Bradford UNESCO Creative City of Film launched into March with an impressive three day programme, inspiring delegates from throughout the Creative Cities of Film network with a showcase of global cinema talent. Bradford International Film Summit celebrates the city’s UNESCO designation as a way to promote regeneration, economic development and its creative industries. This year the event also marked the launch of Memory Bank, a joint venture with Yorkshire Film Archive. The project uses archive film footage in care homes and support services, to preserve and strengthen memory in vulnerable adults.
The Summit began in Bradford City Park. An expanding ‘Cinemobile’, a cinema on wheels that brings film to venues across the UK, had travelled from Galway, another UNESCO Creative City of Film in the Republic of Ireland, for the event. UK NC Project Assistant Tamsin Koumis, who attended the summit, said “[The Cinemobile] complemented the Park’s permanent outdoor cinema screen, which itself was just a stone’s throw away from the National Media Museum. Film is truly at the heart of the city.”
For those at the conference, the Summit began with the 2012 documentary ‘Punk Syndrome’, which follows the Finnish punk band ‘Pretti Kurrikka’s Name Day’ on a number of musical adventures. The band members live with Down’s syndrome and autism, and the band provides an outlet for their frustrations and creativity. The film was in keeping with the Film Summit mission, to use creative expression as a tool for positive change.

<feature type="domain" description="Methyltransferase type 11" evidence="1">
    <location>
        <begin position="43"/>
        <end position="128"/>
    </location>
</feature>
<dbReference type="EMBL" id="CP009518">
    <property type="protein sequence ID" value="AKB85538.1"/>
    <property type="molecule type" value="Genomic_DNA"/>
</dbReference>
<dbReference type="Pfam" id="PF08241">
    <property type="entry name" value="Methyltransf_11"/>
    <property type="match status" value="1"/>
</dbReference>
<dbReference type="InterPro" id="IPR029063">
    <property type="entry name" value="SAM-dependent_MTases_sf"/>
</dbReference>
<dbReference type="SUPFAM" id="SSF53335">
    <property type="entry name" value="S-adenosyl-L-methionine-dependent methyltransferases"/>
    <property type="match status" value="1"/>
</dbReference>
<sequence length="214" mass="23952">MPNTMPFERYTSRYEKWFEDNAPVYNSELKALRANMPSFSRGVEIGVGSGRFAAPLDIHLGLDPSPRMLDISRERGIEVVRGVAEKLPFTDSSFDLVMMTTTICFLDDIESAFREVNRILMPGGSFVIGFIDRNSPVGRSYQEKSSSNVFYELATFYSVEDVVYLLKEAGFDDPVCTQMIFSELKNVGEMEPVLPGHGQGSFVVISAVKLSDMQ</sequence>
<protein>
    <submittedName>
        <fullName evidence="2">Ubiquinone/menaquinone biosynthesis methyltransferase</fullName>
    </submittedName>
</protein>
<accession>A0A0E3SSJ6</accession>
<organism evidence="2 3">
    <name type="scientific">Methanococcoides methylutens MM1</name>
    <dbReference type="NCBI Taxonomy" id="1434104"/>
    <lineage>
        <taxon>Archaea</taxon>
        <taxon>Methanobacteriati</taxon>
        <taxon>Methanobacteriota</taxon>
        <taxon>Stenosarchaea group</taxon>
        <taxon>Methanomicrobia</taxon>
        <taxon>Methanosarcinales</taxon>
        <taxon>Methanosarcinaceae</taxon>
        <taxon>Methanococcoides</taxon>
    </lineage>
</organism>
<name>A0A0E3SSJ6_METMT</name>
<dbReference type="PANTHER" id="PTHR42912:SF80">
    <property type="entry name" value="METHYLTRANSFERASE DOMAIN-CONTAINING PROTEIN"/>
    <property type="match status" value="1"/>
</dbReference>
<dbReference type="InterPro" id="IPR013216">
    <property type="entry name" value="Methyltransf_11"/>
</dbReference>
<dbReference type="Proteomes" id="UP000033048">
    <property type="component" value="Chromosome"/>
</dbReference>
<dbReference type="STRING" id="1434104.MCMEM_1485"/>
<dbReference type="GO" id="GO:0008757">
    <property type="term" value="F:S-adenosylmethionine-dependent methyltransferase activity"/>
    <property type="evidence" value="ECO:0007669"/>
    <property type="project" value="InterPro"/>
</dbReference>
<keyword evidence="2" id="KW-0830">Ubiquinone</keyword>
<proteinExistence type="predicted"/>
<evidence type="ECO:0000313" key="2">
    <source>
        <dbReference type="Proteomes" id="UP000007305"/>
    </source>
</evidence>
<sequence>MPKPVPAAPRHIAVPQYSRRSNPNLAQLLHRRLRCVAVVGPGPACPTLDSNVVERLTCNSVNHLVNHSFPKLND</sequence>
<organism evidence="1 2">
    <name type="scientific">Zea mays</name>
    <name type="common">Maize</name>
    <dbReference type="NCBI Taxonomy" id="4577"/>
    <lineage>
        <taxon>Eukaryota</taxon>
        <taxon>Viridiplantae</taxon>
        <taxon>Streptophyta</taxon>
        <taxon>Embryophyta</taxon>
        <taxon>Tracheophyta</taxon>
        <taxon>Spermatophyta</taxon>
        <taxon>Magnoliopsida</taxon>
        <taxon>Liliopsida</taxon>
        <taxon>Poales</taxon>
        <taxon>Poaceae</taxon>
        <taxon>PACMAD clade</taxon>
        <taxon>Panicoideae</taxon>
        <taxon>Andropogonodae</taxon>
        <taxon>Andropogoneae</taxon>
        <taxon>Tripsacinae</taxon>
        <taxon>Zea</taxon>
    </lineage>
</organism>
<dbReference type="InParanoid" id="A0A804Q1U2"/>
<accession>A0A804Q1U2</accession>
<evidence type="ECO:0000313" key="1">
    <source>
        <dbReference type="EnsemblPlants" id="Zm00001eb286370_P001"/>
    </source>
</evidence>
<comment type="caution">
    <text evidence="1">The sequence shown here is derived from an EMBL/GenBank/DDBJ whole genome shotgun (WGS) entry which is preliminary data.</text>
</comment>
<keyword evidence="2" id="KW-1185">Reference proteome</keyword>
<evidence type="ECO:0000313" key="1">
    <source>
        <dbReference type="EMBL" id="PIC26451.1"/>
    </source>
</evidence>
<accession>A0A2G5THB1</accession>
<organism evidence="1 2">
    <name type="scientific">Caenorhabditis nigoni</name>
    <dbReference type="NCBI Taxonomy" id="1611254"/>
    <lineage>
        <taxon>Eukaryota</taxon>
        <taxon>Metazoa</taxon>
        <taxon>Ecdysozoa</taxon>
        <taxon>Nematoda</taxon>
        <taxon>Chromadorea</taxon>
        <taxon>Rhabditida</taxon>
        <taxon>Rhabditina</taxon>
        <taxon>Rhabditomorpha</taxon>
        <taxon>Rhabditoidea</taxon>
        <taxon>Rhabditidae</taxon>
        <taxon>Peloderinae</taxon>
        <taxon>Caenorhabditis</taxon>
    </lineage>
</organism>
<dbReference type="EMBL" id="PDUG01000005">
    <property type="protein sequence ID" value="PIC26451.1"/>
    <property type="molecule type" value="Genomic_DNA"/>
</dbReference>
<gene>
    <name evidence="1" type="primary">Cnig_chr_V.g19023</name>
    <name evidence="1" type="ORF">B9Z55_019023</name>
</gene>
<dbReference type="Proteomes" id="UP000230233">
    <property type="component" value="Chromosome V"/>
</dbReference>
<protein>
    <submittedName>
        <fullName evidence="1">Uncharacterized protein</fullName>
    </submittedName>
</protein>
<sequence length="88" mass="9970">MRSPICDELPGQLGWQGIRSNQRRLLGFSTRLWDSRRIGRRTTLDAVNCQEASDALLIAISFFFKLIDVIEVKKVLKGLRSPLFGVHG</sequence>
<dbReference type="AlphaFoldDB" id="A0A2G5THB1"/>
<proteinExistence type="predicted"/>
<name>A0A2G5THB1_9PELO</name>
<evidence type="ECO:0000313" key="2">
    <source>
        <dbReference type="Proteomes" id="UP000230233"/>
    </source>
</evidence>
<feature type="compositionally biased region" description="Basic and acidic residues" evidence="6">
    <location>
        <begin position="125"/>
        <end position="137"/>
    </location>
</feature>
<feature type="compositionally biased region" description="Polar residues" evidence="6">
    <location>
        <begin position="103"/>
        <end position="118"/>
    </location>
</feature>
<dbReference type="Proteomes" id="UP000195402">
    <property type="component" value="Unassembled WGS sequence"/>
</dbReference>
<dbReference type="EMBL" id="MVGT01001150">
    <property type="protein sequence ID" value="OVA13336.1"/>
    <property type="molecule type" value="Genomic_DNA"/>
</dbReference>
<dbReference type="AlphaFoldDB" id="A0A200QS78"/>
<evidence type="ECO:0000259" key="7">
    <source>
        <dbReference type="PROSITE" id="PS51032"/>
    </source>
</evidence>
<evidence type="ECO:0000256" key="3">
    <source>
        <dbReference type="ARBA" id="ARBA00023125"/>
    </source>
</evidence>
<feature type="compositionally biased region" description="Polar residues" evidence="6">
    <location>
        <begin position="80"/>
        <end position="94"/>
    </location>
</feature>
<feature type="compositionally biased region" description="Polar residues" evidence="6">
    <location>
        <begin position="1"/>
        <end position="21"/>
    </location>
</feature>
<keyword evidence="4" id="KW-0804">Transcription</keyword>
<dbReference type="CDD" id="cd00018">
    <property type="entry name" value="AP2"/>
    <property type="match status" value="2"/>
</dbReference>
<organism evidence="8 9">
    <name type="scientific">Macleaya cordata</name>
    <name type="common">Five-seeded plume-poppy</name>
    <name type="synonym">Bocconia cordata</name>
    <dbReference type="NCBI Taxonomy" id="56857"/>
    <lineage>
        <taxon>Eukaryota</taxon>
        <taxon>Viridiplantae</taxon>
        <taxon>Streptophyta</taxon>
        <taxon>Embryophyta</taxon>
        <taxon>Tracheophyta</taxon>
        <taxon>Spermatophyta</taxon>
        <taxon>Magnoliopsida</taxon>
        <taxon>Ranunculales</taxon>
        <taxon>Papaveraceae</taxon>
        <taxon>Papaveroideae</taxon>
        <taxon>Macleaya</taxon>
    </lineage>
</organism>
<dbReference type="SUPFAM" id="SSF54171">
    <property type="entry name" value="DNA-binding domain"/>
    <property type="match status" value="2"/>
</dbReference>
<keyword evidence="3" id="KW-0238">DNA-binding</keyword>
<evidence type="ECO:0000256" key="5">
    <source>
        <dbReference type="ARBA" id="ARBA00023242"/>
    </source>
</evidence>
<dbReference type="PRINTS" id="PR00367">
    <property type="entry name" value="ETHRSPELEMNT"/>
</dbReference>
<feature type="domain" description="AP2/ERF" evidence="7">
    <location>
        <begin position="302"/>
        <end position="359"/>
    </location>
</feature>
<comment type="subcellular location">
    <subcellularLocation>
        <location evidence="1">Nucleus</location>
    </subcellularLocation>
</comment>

Delegates from the UK, South Korea, Bulgaria, Ireland, China and Japan then participated in a series of collaborative workshops, which gave an opportunity to share ideas about using film for regeneration. The diverse representation at the event gave a fascinating insight into different global cinema cultures. With an equal emphasis on homegrown and international cinema talents, the Summit also gave a valuable platform to its thriving local film industry.
With high profile speakers including BAFTA Chair Anne Morrison, and Mark Reid, Head of Education at the British Film Institute (BFI), the Summit cemented Bradford’s place as a world class city of film ahead of the Bradford International Film Festival, which took place between 26 March and 6 April.
The programme was based on the four themes of its UNESCO City of Film status: Enjoy, Learn, Make and Visit. In its exploration of each, the Summit convincingly made the case for the importance of film as a unique medium with an important role in place-making and broader socioeconomic projects across the world.